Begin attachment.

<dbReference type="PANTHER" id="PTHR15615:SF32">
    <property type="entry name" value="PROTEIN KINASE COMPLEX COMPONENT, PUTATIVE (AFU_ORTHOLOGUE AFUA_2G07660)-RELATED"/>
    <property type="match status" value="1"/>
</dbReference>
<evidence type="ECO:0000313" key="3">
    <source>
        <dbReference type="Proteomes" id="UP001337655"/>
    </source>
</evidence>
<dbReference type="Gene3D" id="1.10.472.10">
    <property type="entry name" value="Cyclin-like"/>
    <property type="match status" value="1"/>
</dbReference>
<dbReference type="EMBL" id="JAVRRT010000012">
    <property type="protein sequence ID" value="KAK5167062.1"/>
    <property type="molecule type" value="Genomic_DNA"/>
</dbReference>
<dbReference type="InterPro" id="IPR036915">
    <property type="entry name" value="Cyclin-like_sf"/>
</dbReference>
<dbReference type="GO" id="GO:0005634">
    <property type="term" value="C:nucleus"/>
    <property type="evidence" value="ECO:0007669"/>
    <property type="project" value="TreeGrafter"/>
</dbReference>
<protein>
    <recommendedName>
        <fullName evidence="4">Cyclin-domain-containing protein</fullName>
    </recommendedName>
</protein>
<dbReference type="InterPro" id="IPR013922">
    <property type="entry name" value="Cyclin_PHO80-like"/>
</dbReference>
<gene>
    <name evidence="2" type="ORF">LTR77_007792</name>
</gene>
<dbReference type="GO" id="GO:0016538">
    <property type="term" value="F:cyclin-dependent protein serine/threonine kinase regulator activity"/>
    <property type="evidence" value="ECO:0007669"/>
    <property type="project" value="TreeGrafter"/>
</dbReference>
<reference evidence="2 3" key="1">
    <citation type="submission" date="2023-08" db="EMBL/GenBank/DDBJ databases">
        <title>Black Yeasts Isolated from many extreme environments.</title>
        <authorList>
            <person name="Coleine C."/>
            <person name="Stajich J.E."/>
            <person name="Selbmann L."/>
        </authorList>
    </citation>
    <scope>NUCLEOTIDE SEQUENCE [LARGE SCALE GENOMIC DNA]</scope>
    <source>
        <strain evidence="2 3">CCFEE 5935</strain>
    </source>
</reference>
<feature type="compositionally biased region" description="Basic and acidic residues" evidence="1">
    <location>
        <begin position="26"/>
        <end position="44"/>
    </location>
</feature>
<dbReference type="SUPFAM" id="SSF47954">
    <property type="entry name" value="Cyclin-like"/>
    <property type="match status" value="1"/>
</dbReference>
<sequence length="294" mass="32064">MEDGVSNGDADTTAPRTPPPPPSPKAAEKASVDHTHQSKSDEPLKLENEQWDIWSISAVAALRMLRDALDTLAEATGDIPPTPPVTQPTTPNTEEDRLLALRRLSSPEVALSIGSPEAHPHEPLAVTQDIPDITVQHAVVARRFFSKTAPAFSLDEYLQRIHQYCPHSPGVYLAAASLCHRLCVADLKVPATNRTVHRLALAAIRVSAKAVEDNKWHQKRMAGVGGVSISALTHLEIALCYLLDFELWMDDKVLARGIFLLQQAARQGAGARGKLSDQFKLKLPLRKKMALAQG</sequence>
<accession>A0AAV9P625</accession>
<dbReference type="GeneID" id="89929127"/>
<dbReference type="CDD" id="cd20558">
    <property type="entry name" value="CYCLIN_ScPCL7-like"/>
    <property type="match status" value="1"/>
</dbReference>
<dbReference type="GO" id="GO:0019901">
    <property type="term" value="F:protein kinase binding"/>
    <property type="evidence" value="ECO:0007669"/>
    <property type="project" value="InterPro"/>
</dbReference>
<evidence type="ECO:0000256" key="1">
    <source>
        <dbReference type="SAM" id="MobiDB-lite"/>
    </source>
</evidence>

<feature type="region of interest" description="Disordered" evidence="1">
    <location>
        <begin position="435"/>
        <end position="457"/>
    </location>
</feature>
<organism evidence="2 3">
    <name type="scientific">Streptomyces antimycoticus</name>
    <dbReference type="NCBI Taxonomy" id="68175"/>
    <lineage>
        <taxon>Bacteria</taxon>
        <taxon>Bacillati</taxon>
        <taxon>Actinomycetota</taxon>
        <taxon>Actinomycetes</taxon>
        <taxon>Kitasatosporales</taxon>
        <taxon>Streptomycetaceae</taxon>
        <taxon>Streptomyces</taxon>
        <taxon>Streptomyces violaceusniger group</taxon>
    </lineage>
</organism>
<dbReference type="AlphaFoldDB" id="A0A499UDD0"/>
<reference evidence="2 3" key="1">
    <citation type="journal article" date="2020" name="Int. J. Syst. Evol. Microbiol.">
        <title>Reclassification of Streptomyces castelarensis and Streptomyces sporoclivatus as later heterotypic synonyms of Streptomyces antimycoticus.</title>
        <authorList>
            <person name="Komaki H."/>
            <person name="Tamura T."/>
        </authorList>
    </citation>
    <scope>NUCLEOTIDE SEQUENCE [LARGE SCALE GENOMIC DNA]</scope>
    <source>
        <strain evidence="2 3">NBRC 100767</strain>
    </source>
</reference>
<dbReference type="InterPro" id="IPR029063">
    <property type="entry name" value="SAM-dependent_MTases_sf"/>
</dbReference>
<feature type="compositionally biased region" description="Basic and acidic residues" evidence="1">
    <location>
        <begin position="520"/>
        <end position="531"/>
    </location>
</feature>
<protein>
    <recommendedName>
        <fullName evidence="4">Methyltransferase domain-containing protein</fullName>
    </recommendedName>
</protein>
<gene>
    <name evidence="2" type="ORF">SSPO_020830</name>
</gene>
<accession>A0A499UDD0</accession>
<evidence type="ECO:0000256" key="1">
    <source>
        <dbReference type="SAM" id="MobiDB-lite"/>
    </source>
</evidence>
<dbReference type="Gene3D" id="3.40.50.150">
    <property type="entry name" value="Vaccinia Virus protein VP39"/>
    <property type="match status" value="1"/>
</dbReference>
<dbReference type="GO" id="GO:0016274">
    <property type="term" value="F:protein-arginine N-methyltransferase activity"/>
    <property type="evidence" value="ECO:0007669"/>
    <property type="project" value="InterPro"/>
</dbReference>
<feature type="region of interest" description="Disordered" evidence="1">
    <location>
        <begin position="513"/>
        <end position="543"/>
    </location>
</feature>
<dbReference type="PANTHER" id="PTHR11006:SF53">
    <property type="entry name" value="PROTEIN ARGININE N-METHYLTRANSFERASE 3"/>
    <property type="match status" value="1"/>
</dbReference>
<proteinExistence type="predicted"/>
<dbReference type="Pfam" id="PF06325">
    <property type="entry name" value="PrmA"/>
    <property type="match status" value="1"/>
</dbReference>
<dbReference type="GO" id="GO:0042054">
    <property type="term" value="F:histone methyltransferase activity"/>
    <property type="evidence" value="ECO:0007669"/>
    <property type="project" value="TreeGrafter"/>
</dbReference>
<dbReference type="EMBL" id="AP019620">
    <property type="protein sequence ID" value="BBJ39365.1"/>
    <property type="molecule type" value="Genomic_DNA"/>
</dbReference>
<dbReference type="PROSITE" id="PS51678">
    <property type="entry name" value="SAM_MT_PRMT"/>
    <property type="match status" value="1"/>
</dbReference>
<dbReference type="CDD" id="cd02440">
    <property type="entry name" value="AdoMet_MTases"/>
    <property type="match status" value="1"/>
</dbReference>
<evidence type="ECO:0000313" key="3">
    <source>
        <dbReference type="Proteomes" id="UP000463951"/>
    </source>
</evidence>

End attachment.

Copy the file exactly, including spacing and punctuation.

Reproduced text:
<dbReference type="PANTHER" id="PTHR15615:SF32">
    <property type="entry name" value="PROTEIN KINASE COMPLEX COMPONENT, PUTATIVE (AFU_ORTHOLOGUE AFUA_2G07660)-RELATED"/>
    <property type="match status" value="1"/>
</dbReference>
<evidence type="ECO:0000313" key="3">
    <source>
        <dbReference type="Proteomes" id="UP001337655"/>
    </source>
</evidence>
<dbReference type="Gene3D" id="1.10.472.10">
    <property type="entry name" value="Cyclin-like"/>
    <property type="match status" value="1"/>
</dbReference>
<dbReference type="EMBL" id="JAVRRT010000012">
    <property type="protein sequence ID" value="KAK5167062.1"/>
    <property type="molecule type" value="Genomic_DNA"/>
</dbReference>
<dbReference type="InterPro" id="IPR036915">
    <property type="entry name" value="Cyclin-like_sf"/>
</dbReference>
<dbReference type="GO" id="GO:0005634">
    <property type="term" value="C:nucleus"/>
    <property type="evidence" value="ECO:0007669"/>
    <property type="project" value="TreeGrafter"/>
</dbReference>
<protein>
    <recommendedName>
        <fullName evidence="4">Cyclin-domain-containing protein</fullName>
    </recommendedName>
</protein>
<dbReference type="InterPro" id="IPR013922">
    <property type="entry name" value="Cyclin_PHO80-like"/>
</dbReference>
<gene>
    <name evidence="2" type="ORF">LTR77_007792</name>
</gene>
<dbReference type="GO" id="GO:0016538">
    <property type="term" value="F:cyclin-dependent protein serine/threonine kinase regulator activity"/>
    <property type="evidence" value="ECO:0007669"/>
    <property type="project" value="TreeGrafter"/>
</dbReference>
<reference evidence="2 3" key="1">
    <citation type="submission" date="2023-08" db="EMBL/GenBank/DDBJ databases">
        <title>Black Yeasts Isolated from many extreme environments.</title>
        <authorList>
            <person name="Coleine C."/>
            <person name="Stajich J.E."/>
            <person name="Selbmann L."/>
        </authorList>
    </citation>
    <scope>NUCLEOTIDE SEQUENCE [LARGE SCALE GENOMIC DNA]</scope>
    <source>
        <strain evidence="2 3">CCFEE 5935</strain>
    </source>
</reference>
<feature type="compositionally biased region" description="Basic and acidic residues" evidence="1">
    <location>
        <begin position="26"/>
        <end position="44"/>
    </location>
</feature>
<dbReference type="SUPFAM" id="SSF47954">
    <property type="entry name" value="Cyclin-like"/>
    <property type="match status" value="1"/>
</dbReference>
<sequence length="294" mass="32064">MEDGVSNGDADTTAPRTPPPPPSPKAAEKASVDHTHQSKSDEPLKLENEQWDIWSISAVAALRMLRDALDTLAEATGDIPPTPPVTQPTTPNTEEDRLLALRRLSSPEVALSIGSPEAHPHEPLAVTQDIPDITVQHAVVARRFFSKTAPAFSLDEYLQRIHQYCPHSPGVYLAAASLCHRLCVADLKVPATNRTVHRLALAAIRVSAKAVEDNKWHQKRMAGVGGVSISALTHLEIALCYLLDFELWMDDKVLARGIFLLQQAARQGAGARGKLSDQFKLKLPLRKKMALAQG</sequence>
<accession>A0AAV9P625</accession>
<dbReference type="GeneID" id="89929127"/>
<dbReference type="CDD" id="cd20558">
    <property type="entry name" value="CYCLIN_ScPCL7-like"/>
    <property type="match status" value="1"/>
</dbReference>
<dbReference type="GO" id="GO:0019901">
    <property type="term" value="F:protein kinase binding"/>
    <property type="evidence" value="ECO:0007669"/>
    <property type="project" value="InterPro"/>
</dbReference>
<evidence type="ECO:0000256" key="1">
    <source>
        <dbReference type="SAM" id="MobiDB-lite"/>
    </source>
</evidence>

<feature type="region of interest" description="Disordered" evidence="1">
    <location>
        <begin position="435"/>
        <end position="457"/>
    </location>
</feature>
<organism evidence="2 3">
    <name type="scientific">Streptomyces antimycoticus</name>
    <dbReference type="NCBI Taxonomy" id="68175"/>
    <lineage>
        <taxon>Bacteria</taxon>
        <taxon>Bacillati</taxon>
        <taxon>Actinomycetota</taxon>
        <taxon>Actinomycetes</taxon>
        <taxon>Kitasatosporales</taxon>
        <taxon>Streptomycetaceae</taxon>
        <taxon>Streptomyces</taxon>
        <taxon>Streptomyces violaceusniger group</taxon>
    </lineage>
</organism>
<dbReference type="AlphaFoldDB" id="A0A499UDD0"/>
<reference evidence="2 3" key="1">
    <citation type="journal article" date="2020" name="Int. J. Syst. Evol. Microbiol.">
        <title>Reclassification of Streptomyces castelarensis and Streptomyces sporoclivatus as later heterotypic synonyms of Streptomyces antimycoticus.</title>
        <authorList>
            <person name="Komaki H."/>
            <person name="Tamura T."/>
        </authorList>
    </citation>
    <scope>NUCLEOTIDE SEQUENCE [LARGE SCALE GENOMIC DNA]</scope>
    <source>
        <strain evidence="2 3">NBRC 100767</strain>
    </source>
</reference>
<dbReference type="InterPro" id="IPR029063">
    <property type="entry name" value="SAM-dependent_MTases_sf"/>
</dbReference>
<feature type="compositionally biased region" description="Basic and acidic residues" evidence="1">
    <location>
        <begin position="520"/>
        <end position="531"/>
    </location>
</feature>
<protein>
    <recommendedName>
        <fullName evidence="4">Methyltransferase domain-containing protein</fullName>
    </recommendedName>
</protein>
<gene>
    <name evidence="2" type="ORF">SSPO_020830</name>
</gene>
<accession>A0A499UDD0</accession>
<evidence type="ECO:0000256" key="1">
    <source>
        <dbReference type="SAM" id="MobiDB-lite"/>
    </source>
</evidence>
<dbReference type="Gene3D" id="3.40.50.150">
    <property type="entry name" value="Vaccinia Virus protein VP39"/>
    <property type="match status" value="1"/>
</dbReference>
<dbReference type="GO" id="GO:0016274">
    <property type="term" value="F:protein-arginine N-methyltransferase activity"/>
    <property type="evidence" value="ECO:0007669"/>
    <property type="project" value="InterPro"/>
</dbReference>
<feature type="region of interest" description="Disordered" evidence="1">
    <location>
        <begin position="513"/>
        <end position="543"/>
    </location>
</feature>
<dbReference type="PANTHER" id="PTHR11006:SF53">
    <property type="entry name" value="PROTEIN ARGININE N-METHYLTRANSFERASE 3"/>
    <property type="match status" value="1"/>
</dbReference>
<proteinExistence type="predicted"/>
<dbReference type="Pfam" id="PF06325">
    <property type="entry name" value="PrmA"/>
    <property type="match status" value="1"/>
</dbReference>
<dbReference type="GO" id="GO:0042054">
    <property type="term" value="F:histone methyltransferase activity"/>
    <property type="evidence" value="ECO:0007669"/>
    <property type="project" value="TreeGrafter"/>
</dbReference>
<dbReference type="EMBL" id="AP019620">
    <property type="protein sequence ID" value="BBJ39365.1"/>
    <property type="molecule type" value="Genomic_DNA"/>
</dbReference>
<dbReference type="PROSITE" id="PS51678">
    <property type="entry name" value="SAM_MT_PRMT"/>
    <property type="match status" value="1"/>
</dbReference>
<dbReference type="CDD" id="cd02440">
    <property type="entry name" value="AdoMet_MTases"/>
    <property type="match status" value="1"/>
</dbReference>
<evidence type="ECO:0000313" key="3">
    <source>
        <dbReference type="Proteomes" id="UP000463951"/>
    </source>
</evidence>